- François Bozizé, the putschist general in power in the Central African Republic, obtained 64.23 percent of the votes in second round of the presidential elections, according to an official announcement. While the opposition earlier claimed the poll was fraudulent, the UN Secretary-General today congratulated Mr Bozizé on the democratic transition.
The Joint Independent Electoral Commission (CEMI) of the Central African Republic today in the Bangui parliament announced the outcome of the second round of presidential and legislative balloting. As widely expected, the current ruler, General Bozizé, was declared the winner of the presidential poll.
According to the final and official results from CEMI, Mr Bozizé obtained 64.23 percent of the votes from the second poll round. His only rival in that round, ex-Prime Minister Martin Ziguélé, had achieved a total of 35.77 percent of the votes, the chairman of CEMI announced in parliament.
Both candidates thus had made considerable advances from the first poll round organised on 15 March, where none had gained more than 50 percent. After the first round, CEMI announced that General Bozizé had gathered about 43 percent of the votes, with 23 percent going to Mr Ziguélé. Ex-military ruler André Kolingba officially came third, with about 16 percent of the votes.
Several opposition groups in the Central African Republic however have denounced the official poll results and claimed that Mr Bozizé was rigging the election in his favour. In particular Mr Kolingba has claimed that the poll was rigged altogether and his followers claim to have been threatened by militants armed by General Bozizé's party.
After the first poll round, also CEMI chairman Jean Willybiro-Sako acknowledged that there had been "some strange cases" at several polling stations, including more votes than registered voters. Mr Willybiro-Sako further had to admit that around 10 percent of the votes had been scrapped.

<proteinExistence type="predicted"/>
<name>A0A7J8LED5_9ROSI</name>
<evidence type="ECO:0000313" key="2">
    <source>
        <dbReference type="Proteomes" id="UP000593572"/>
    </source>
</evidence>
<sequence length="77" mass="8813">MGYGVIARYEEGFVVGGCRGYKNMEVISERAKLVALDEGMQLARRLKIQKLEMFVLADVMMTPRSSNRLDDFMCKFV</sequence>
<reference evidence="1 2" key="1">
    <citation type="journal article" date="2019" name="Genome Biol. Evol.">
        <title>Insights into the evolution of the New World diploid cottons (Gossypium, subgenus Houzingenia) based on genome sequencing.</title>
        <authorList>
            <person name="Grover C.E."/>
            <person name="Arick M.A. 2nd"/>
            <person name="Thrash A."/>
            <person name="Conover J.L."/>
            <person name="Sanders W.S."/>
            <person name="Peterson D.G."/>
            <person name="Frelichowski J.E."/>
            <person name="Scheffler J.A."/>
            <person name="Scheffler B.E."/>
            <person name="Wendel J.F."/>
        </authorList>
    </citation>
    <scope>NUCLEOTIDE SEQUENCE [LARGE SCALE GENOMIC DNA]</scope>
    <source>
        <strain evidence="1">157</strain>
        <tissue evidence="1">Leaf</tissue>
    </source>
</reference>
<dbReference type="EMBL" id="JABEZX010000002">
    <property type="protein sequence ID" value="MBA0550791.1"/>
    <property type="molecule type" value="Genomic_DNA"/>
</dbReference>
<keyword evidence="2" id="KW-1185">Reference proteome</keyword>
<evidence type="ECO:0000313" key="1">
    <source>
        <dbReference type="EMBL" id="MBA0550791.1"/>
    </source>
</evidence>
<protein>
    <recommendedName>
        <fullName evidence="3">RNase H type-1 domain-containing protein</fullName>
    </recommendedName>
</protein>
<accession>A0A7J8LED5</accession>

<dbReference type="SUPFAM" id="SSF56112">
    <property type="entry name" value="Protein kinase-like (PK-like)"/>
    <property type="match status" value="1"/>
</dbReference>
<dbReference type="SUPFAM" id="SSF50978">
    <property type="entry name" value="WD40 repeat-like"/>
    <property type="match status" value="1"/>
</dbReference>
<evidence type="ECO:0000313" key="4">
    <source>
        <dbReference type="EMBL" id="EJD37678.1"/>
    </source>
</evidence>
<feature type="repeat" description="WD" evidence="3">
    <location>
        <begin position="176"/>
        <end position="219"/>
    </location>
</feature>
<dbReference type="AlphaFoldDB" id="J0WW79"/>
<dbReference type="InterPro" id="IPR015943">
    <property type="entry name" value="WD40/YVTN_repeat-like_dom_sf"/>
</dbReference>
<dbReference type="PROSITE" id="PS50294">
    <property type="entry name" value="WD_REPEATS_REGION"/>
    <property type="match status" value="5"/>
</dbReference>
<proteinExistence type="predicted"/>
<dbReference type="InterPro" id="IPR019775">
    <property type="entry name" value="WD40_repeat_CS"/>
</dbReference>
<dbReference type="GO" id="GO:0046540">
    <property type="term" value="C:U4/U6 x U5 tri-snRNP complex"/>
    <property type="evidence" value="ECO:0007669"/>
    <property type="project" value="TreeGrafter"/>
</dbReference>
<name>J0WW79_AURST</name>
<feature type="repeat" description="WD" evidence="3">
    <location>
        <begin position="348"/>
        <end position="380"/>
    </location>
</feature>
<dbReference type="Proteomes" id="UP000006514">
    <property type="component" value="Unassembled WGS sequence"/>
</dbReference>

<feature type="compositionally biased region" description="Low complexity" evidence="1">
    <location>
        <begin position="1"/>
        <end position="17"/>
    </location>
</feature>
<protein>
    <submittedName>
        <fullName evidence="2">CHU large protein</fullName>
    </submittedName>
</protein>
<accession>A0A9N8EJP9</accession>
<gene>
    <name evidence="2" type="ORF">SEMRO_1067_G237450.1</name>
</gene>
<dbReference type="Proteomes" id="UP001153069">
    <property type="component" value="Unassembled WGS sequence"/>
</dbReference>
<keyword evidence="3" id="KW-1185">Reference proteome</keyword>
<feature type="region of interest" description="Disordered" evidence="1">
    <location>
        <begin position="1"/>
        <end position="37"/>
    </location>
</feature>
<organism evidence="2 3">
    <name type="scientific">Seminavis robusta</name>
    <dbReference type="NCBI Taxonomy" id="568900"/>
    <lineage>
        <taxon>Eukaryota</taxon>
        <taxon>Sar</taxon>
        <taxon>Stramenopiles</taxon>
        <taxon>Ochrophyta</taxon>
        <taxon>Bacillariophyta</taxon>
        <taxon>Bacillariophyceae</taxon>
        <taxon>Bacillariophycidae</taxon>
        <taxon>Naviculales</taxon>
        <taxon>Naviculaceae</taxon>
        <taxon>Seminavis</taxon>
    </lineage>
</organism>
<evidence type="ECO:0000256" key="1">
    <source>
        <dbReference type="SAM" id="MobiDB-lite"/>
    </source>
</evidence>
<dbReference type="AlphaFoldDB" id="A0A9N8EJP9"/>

There was however no reason for the population to shout "fraud" due to any extraordinary event, Mr Willybiro-Sako emphasised. The overall results were reflecting the popular decision. This view has also been sustained by international election observers, so far characterising the elections as generally democratic.
No serious domestic or international objections to Mr Bozizé's legitimacy as the Central African Republic's President are therefore expected to surface. General Bozizé - who came to power in a coup in March 2003 - thus finally seems to have achieved the international recognition of his presidency that he has sought for two years.
The strongman and former army chief of staff - who had been fired by unpopular but democratically elected President Angé-Felix Patassé - had staged various coup attempts before he succeeded ousting Mr Patassé. Mr Bozizé had led his rebel movement into Bangui, after devastating northern parts of the country and attacking government troops and UN peacekeepers.
Meanwhile, however, Mr Bozizé has achieved repairing his negative image step by step by promising a democratic transition process, respecting basic human rights and seeking to establish political and economic stability in the Central African Republic. This, the General has achieved to a greater degree than his democratically elected predecessor. Foreign state leaders and the UN therefore discretely have supported his regime.
UN Secretary-General Kofi Annan therefore today was among the first congratulators on Mr Bozizé's victory, commending the people of that country "for participating actively in the electoral process." With Mr Bozizé's poll victory assured, the time had come to "bring to a successful and peaceful end the transitional process in the Central African Republic and the return to constitutional governance in the country," Mr Annan said.
Mr Annan further reaffirmed the readiness of the UN to continue to support the efforts of the people of the Central African Republic as a whole "as they embark on building a better future for their country based on peace, justice, respect of human rights and the rule of law," a statement by his spokesman added. He finally called on the opposition and other groups avoid further tensions and to "refer any electoral disputes to the competent authorities."
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